However, a new complaint filed on Monday, that when it comes to mutual business interests they are willing to bury differences and join hands. Moreover, Google and Apple are not alone and it seems that some of the largest technology firms of the world could have connived to infringe fed antitrust laws, by entering into clandestine deals not to take on each other’s finest employees.
Previous workers of both the companies have filed a fresh complaint, seeking to turn their original complaint, filed a year ago, into a class action suit, representing upwards of 100,000 technology employees.
The lawsuit alleges that many companies, among them Apple, Google, Intel, Intuit, Adobe, Lucasfilm and Pixar had agreed amongst themselves that they would not hire each other employees. This ensured that employees seeking to change jobs were greatly inhibited and their wages were artificially confined within inflexible pay parameters that the companies had set up. This, the lawsuit claims went on for five years, between 2005 and 2009.
Technology workers allege that their expertise, know-how and creativity contributed a great deal, to making the companies what they are now. It hurts, that instead of valuing their contribution, they, behind their backs were conspiring and cutting deals to eradicate competition and put a cap on their earnings.
The suit makes some damning allegations against the head honchos of three companies, Apple, Google and Intuit and says that between them Steve Jobs, Eric Schmidt and Bill Campbell actively assisted in insuring that the recruiting bans were effective.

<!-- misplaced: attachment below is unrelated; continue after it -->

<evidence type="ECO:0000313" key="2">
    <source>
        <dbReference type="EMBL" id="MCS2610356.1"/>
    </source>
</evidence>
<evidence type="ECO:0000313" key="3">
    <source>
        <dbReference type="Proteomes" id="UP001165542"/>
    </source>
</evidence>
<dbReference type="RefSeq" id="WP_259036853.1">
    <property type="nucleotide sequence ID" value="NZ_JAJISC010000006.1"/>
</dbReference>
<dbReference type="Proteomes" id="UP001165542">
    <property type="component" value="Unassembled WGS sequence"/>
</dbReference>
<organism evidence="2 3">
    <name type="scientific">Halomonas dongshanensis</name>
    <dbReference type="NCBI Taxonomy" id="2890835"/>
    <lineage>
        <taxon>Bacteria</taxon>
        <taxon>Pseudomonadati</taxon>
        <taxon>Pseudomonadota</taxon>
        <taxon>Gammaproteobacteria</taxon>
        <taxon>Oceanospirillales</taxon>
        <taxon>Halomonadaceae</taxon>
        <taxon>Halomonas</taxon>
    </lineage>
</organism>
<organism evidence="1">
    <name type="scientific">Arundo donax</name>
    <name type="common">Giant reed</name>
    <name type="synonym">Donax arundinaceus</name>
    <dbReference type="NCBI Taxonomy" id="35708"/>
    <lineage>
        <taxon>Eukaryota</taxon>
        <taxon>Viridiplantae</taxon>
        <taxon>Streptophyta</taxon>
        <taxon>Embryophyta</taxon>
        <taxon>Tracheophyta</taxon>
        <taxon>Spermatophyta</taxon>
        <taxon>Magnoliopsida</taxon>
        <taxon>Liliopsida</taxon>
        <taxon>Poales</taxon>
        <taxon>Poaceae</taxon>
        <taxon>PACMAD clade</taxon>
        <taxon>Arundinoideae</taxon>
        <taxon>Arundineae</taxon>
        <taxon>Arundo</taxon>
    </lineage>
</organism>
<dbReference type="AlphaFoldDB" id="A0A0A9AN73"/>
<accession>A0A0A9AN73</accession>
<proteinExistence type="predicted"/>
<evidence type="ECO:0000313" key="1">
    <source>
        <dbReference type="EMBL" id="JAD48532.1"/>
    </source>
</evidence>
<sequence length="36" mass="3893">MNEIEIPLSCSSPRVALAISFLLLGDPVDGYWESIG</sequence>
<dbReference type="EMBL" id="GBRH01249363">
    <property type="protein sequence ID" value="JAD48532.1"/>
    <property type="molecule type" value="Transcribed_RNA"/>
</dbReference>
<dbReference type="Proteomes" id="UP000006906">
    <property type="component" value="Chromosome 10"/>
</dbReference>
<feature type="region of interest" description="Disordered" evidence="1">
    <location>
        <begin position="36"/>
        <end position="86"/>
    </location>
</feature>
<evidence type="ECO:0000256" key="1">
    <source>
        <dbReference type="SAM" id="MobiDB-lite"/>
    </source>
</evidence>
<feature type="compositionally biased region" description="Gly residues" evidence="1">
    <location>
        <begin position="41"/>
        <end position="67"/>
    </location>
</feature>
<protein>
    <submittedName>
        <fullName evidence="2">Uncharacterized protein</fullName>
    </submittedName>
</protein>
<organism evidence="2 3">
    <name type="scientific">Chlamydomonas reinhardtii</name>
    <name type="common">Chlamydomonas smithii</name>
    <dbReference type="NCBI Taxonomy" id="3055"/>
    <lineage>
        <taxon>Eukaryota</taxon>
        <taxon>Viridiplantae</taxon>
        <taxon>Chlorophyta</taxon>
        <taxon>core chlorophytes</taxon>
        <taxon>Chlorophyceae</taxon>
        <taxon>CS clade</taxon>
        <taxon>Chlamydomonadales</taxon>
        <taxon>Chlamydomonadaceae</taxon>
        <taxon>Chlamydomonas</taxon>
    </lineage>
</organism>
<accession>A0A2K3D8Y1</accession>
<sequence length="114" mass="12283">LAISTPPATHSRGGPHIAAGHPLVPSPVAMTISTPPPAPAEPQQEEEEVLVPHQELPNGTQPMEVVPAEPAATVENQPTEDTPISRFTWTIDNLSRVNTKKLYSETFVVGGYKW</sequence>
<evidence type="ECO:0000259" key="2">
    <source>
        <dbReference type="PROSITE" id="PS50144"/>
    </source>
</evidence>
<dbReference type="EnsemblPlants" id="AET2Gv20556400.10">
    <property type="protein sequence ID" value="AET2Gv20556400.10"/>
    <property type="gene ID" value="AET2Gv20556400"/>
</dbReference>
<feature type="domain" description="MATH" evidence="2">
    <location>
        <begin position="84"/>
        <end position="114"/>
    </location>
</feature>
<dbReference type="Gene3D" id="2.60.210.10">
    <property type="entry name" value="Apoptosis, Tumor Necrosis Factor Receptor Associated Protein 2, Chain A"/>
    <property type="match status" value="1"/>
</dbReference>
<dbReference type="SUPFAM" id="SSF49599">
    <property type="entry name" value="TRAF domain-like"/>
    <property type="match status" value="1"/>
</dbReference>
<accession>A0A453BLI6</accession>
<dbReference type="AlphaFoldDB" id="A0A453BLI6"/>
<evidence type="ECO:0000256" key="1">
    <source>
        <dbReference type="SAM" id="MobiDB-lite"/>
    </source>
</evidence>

The companies exchanged between themselves lists of employees who were not to be called and the CEO’s sent emails to one another to keep abreast of the proceedings.
The lawsuit had also cited a report by economist and statistician Dr. Edward Leamer, who had said that the “gentleman’s agreement” had an extensive, unpleasant effect on pay. The Justice Department upheld Leamer’s investigation saying that the agreements upset conventional price-setting methods and led to suppressed payments.
The companies said that the so called “gentleman’s agreements” were only intended to stop each other from poaching on workers, whose specialized skills made them in short supply, and hence valued hires. It’s only intent was to ensure that their respective recruitment departments did not unduly target other employees and constantly barrage them with better offers, in terms of salary and benefits, reducing their efficiency and imbibing in them a mindset of continuing to job-hop looking for the best possible offer.
Technology workers are highly skilled workers, and computer security specialists, web developers and network architects are among the most in-demand workers and attract the best salaries, compared to other professions. Annual meridian salaries are upwards of $US110, 000.
Responding to the lawsuit, a Google spokesperson said that it has been the company’s policy to keenly and assertively recruit outstanding talent. Intuit and Adobe management declined to comment saying that as the matter was still pending, it was the company’s policy not to comment on it. An Intel spokesperson refuted the allegations saying that company disagreed with them.
A federal judge in California overruled the companies’ attempts to get the suit dismissed, saying that they must face it. If the allegations stick, then it could belie claims that Google and Apple are amongst the best American employers. It is reported that Google provides its employees with three meals a day while Apple salaries are amongst the highest in the land.